Sept. 26th: Populonia, Ruselle, Castiglione della Pescaia

​Hello all blog readers and blog skimmers! Buona sera and salvete from sunny, seaside Castiglione della Pescaia, our accommodations for this evening. Today was a more relaxed day, and still as interesting as every day has been.

​We began our day on the bus, leaving the city of Volterra in the middle of Tuscany for the western coast of Italy, at the ancient Etruscan site of Populonia. Specifically, we were interested in the tombs that form a necropolis for the city nearby. When Carlo, our lively bus driver got us to Populonia, we ran into some trouble. Due to a union meeting at the museum for the necropolis, we had kill an hour of time before we could see the tomb complex. We seized the moment, and headed to the nearby beach, where we frolicked and skipped stones in the Mediterranean. After drying off, we made our way to the necropolis, where a kind museum employee showed us around the site. We saw many tumuli, mound-shaped tombs of differing sizes, tombs made to look like houses, and one bone house made to look like a temple. Very cool stuff for us Classics nerds.

​Having departed, we headed towards the Roman colony (and former Etruscan city) of Rusella. The city used to be completely surrounded by a large wall made in a style called “Cyclopean masonry,” which means that the stones are large, rough, and fitted together to form a thick, heavy wall. Not the most refined of masonry, but for a wall, it gets the job done. We tramped up the main East-West road of the Roman city, the decumanus, and entered the forum space. Many of the building foundations were very well preserved, retaining about a foot of wall, and in many cases the mosaics that covered the floors of the houses that bordered the forum. There were also the remnants of a basilica, a large building used for law courts and shops, with a large tribunal area in the back, and a huge amphitheatre at the highest point of the city. The acoustics were so good in the theatre that every word we spoke echoed around even the shell of the old building.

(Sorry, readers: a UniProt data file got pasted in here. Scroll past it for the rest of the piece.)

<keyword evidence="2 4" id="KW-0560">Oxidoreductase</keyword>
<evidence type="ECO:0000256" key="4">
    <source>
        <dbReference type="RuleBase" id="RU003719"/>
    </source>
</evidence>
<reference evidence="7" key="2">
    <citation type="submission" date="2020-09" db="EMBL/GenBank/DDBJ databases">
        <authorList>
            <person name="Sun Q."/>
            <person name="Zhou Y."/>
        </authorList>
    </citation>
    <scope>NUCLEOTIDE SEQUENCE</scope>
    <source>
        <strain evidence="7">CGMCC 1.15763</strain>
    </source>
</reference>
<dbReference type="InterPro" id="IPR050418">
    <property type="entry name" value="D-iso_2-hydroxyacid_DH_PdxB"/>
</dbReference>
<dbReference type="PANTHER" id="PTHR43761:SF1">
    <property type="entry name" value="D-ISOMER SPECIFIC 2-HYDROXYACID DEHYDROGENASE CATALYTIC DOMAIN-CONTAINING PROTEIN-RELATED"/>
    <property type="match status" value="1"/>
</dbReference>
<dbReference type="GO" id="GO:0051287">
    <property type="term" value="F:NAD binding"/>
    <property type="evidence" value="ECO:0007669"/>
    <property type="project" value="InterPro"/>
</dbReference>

​Now thoroughly exhausted, we were all too glad to reach our hotel in Castiglione della Pescaia, have a good Italian meal of pasta and chicken, and turn in for the night.

 

Valete, noble readers!K

-Thomas Rover

 

Photos (courtesy of Liz):

Beach time!
 
While some FSPers frolicked in the water…
 
Others sun bathed on land.
 
Finding the perfect stone to skip is also an essential beach activity.
 
Crawling into the tombs at Populonia was a little problematic for the taller members of our group.
 
Although confined behind the fence, Lucas gives this tomb his approval.
 
Cyclopean masonry! Look at those rocks!
 

Checkin' out mosaics at Ruselle.

 

Watching the sunset at Castiglione della Pescaia = the best way to end an action-packed day

 

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